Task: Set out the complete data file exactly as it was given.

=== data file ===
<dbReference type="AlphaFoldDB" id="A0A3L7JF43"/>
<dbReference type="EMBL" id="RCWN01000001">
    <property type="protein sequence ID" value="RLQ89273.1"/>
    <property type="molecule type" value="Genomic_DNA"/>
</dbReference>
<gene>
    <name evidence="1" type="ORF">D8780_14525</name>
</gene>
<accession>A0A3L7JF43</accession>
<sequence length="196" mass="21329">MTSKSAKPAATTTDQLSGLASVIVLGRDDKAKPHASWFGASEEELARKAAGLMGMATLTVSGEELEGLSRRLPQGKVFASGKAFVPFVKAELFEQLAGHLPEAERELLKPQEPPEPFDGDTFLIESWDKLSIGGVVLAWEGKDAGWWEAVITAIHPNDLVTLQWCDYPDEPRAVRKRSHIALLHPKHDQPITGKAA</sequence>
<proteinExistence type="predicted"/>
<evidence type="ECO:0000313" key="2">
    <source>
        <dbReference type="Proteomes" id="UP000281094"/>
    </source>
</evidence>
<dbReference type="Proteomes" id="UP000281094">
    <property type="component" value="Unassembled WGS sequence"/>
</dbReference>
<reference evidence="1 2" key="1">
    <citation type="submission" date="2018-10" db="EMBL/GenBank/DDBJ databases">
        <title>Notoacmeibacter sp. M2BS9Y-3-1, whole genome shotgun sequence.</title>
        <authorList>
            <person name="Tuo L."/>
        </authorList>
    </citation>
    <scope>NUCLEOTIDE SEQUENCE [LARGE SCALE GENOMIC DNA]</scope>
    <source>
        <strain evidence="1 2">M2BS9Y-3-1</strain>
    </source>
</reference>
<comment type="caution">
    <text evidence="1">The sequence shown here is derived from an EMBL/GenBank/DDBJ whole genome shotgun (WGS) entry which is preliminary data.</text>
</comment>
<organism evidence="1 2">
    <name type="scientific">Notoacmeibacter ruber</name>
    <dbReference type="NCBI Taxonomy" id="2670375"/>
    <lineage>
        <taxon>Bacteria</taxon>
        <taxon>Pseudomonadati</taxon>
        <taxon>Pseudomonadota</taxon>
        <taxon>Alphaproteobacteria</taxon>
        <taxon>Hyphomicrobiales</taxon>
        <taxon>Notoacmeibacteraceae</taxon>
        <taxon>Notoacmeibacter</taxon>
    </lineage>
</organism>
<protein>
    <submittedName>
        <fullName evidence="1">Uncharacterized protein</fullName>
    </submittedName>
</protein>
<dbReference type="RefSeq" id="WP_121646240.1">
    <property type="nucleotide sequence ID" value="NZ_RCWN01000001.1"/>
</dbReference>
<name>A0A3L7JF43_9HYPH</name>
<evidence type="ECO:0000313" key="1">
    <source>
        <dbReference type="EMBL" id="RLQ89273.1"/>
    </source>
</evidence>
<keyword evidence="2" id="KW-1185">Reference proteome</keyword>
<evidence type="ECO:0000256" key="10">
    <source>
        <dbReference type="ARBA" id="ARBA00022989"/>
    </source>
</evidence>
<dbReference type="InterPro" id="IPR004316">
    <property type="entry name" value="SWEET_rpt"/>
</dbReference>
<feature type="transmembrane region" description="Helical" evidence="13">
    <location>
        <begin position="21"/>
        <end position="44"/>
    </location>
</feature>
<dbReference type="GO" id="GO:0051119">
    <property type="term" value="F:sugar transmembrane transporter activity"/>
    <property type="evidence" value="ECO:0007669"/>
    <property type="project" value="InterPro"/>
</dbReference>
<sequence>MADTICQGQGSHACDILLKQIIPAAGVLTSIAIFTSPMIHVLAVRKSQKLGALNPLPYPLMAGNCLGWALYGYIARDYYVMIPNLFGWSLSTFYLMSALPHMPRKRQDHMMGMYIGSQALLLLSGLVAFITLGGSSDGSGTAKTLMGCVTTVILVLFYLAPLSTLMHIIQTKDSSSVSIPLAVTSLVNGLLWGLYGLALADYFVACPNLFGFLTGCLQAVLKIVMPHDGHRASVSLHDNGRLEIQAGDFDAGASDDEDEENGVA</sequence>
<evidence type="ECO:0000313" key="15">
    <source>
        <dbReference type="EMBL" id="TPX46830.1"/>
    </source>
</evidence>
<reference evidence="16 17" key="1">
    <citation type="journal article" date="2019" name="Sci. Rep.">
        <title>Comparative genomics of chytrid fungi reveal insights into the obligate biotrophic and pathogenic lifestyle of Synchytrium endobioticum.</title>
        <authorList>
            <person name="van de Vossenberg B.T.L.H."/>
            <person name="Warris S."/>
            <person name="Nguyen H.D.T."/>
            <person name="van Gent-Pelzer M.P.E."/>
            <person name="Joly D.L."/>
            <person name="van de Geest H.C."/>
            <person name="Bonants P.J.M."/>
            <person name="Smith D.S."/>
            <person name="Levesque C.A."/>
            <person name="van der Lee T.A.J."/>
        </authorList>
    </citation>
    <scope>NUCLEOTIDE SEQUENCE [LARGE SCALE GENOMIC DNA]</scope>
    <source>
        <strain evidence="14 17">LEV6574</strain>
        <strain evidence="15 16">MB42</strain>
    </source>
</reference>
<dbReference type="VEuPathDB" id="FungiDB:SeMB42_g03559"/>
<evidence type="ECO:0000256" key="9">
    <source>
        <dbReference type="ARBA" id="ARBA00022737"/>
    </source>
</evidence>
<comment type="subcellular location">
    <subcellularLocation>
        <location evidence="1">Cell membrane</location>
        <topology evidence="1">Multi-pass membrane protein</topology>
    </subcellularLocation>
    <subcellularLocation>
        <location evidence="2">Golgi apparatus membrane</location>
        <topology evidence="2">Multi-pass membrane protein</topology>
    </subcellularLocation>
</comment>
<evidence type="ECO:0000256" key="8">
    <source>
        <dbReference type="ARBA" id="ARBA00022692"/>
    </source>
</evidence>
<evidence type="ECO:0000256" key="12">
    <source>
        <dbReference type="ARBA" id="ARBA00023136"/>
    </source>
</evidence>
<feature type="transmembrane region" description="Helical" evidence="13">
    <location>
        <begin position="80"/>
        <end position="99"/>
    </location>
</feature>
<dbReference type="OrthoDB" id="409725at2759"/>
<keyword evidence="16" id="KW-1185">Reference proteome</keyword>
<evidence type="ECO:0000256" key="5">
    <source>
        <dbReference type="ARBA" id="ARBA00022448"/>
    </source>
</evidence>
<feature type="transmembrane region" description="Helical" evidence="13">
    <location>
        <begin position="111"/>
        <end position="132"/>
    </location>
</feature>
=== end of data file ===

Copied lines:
<dbReference type="AlphaFoldDB" id="A0A3L7JF43"/>
<dbReference type="EMBL" id="RCWN01000001">
    <property type="protein sequence ID" value="RLQ89273.1"/>
    <property type="molecule type" value="Genomic_DNA"/>
</dbReference>
<gene>
    <name evidence="1" type="ORF">D8780_14525</name>
</gene>
<accession>A0A3L7JF43</accession>
<sequence length="196" mass="21329">MTSKSAKPAATTTDQLSGLASVIVLGRDDKAKPHASWFGASEEELARKAAGLMGMATLTVSGEELEGLSRRLPQGKVFASGKAFVPFVKAELFEQLAGHLPEAERELLKPQEPPEPFDGDTFLIESWDKLSIGGVVLAWEGKDAGWWEAVITAIHPNDLVTLQWCDYPDEPRAVRKRSHIALLHPKHDQPITGKAA</sequence>
<proteinExistence type="predicted"/>
<evidence type="ECO:0000313" key="2">
    <source>
        <dbReference type="Proteomes" id="UP000281094"/>
    </source>
</evidence>
<dbReference type="Proteomes" id="UP000281094">
    <property type="component" value="Unassembled WGS sequence"/>
</dbReference>
<reference evidence="1 2" key="1">
    <citation type="submission" date="2018-10" db="EMBL/GenBank/DDBJ databases">
        <title>Notoacmeibacter sp. M2BS9Y-3-1, whole genome shotgun sequence.</title>
        <authorList>
            <person name="Tuo L."/>
        </authorList>
    </citation>
    <scope>NUCLEOTIDE SEQUENCE [LARGE SCALE GENOMIC DNA]</scope>
    <source>
        <strain evidence="1 2">M2BS9Y-3-1</strain>
    </source>
</reference>
<comment type="caution">
    <text evidence="1">The sequence shown here is derived from an EMBL/GenBank/DDBJ whole genome shotgun (WGS) entry which is preliminary data.</text>
</comment>
<organism evidence="1 2">
    <name type="scientific">Notoacmeibacter ruber</name>
    <dbReference type="NCBI Taxonomy" id="2670375"/>
    <lineage>
        <taxon>Bacteria</taxon>
        <taxon>Pseudomonadati</taxon>
        <taxon>Pseudomonadota</taxon>
        <taxon>Alphaproteobacteria</taxon>
        <taxon>Hyphomicrobiales</taxon>
        <taxon>Notoacmeibacteraceae</taxon>
        <taxon>Notoacmeibacter</taxon>
    </lineage>
</organism>
<protein>
    <submittedName>
        <fullName evidence="1">Uncharacterized protein</fullName>
    </submittedName>
</protein>
<dbReference type="RefSeq" id="WP_121646240.1">
    <property type="nucleotide sequence ID" value="NZ_RCWN01000001.1"/>
</dbReference>
<name>A0A3L7JF43_9HYPH</name>
<evidence type="ECO:0000313" key="1">
    <source>
        <dbReference type="EMBL" id="RLQ89273.1"/>
    </source>
</evidence>
<keyword evidence="2" id="KW-1185">Reference proteome</keyword>
<evidence type="ECO:0000256" key="10">
    <source>
        <dbReference type="ARBA" id="ARBA00022989"/>
    </source>
</evidence>
<dbReference type="InterPro" id="IPR004316">
    <property type="entry name" value="SWEET_rpt"/>
</dbReference>
<feature type="transmembrane region" description="Helical" evidence="13">
    <location>
        <begin position="21"/>
        <end position="44"/>
    </location>
</feature>
<dbReference type="GO" id="GO:0051119">
    <property type="term" value="F:sugar transmembrane transporter activity"/>
    <property type="evidence" value="ECO:0007669"/>
    <property type="project" value="InterPro"/>
</dbReference>
<sequence>MADTICQGQGSHACDILLKQIIPAAGVLTSIAIFTSPMIHVLAVRKSQKLGALNPLPYPLMAGNCLGWALYGYIARDYYVMIPNLFGWSLSTFYLMSALPHMPRKRQDHMMGMYIGSQALLLLSGLVAFITLGGSSDGSGTAKTLMGCVTTVILVLFYLAPLSTLMHIIQTKDSSSVSIPLAVTSLVNGLLWGLYGLALADYFVACPNLFGFLTGCLQAVLKIVMPHDGHRASVSLHDNGRLEIQAGDFDAGASDDEDEENGVA</sequence>
<evidence type="ECO:0000313" key="15">
    <source>
        <dbReference type="EMBL" id="TPX46830.1"/>
    </source>
</evidence>
<reference evidence="16 17" key="1">
    <citation type="journal article" date="2019" name="Sci. Rep.">
        <title>Comparative genomics of chytrid fungi reveal insights into the obligate biotrophic and pathogenic lifestyle of Synchytrium endobioticum.</title>
        <authorList>
            <person name="van de Vossenberg B.T.L.H."/>
            <person name="Warris S."/>
            <person name="Nguyen H.D.T."/>
            <person name="van Gent-Pelzer M.P.E."/>
            <person name="Joly D.L."/>
            <person name="van de Geest H.C."/>
            <person name="Bonants P.J.M."/>
            <person name="Smith D.S."/>
            <person name="Levesque C.A."/>
            <person name="van der Lee T.A.J."/>
        </authorList>
    </citation>
    <scope>NUCLEOTIDE SEQUENCE [LARGE SCALE GENOMIC DNA]</scope>
    <source>
        <strain evidence="14 17">LEV6574</strain>
        <strain evidence="15 16">MB42</strain>
    </source>
</reference>
<dbReference type="VEuPathDB" id="FungiDB:SeMB42_g03559"/>
<evidence type="ECO:0000256" key="9">
    <source>
        <dbReference type="ARBA" id="ARBA00022737"/>
    </source>
</evidence>
<comment type="subcellular location">
    <subcellularLocation>
        <location evidence="1">Cell membrane</location>
        <topology evidence="1">Multi-pass membrane protein</topology>
    </subcellularLocation>
    <subcellularLocation>
        <location evidence="2">Golgi apparatus membrane</location>
        <topology evidence="2">Multi-pass membrane protein</topology>
    </subcellularLocation>
</comment>
<evidence type="ECO:0000256" key="8">
    <source>
        <dbReference type="ARBA" id="ARBA00022692"/>
    </source>
</evidence>
<evidence type="ECO:0000256" key="12">
    <source>
        <dbReference type="ARBA" id="ARBA00023136"/>
    </source>
</evidence>
<feature type="transmembrane region" description="Helical" evidence="13">
    <location>
        <begin position="80"/>
        <end position="99"/>
    </location>
</feature>
<dbReference type="OrthoDB" id="409725at2759"/>
<keyword evidence="16" id="KW-1185">Reference proteome</keyword>
<evidence type="ECO:0000256" key="5">
    <source>
        <dbReference type="ARBA" id="ARBA00022448"/>
    </source>
</evidence>
<feature type="transmembrane region" description="Helical" evidence="13">
    <location>
        <begin position="111"/>
        <end position="132"/>
    </location>
</feature>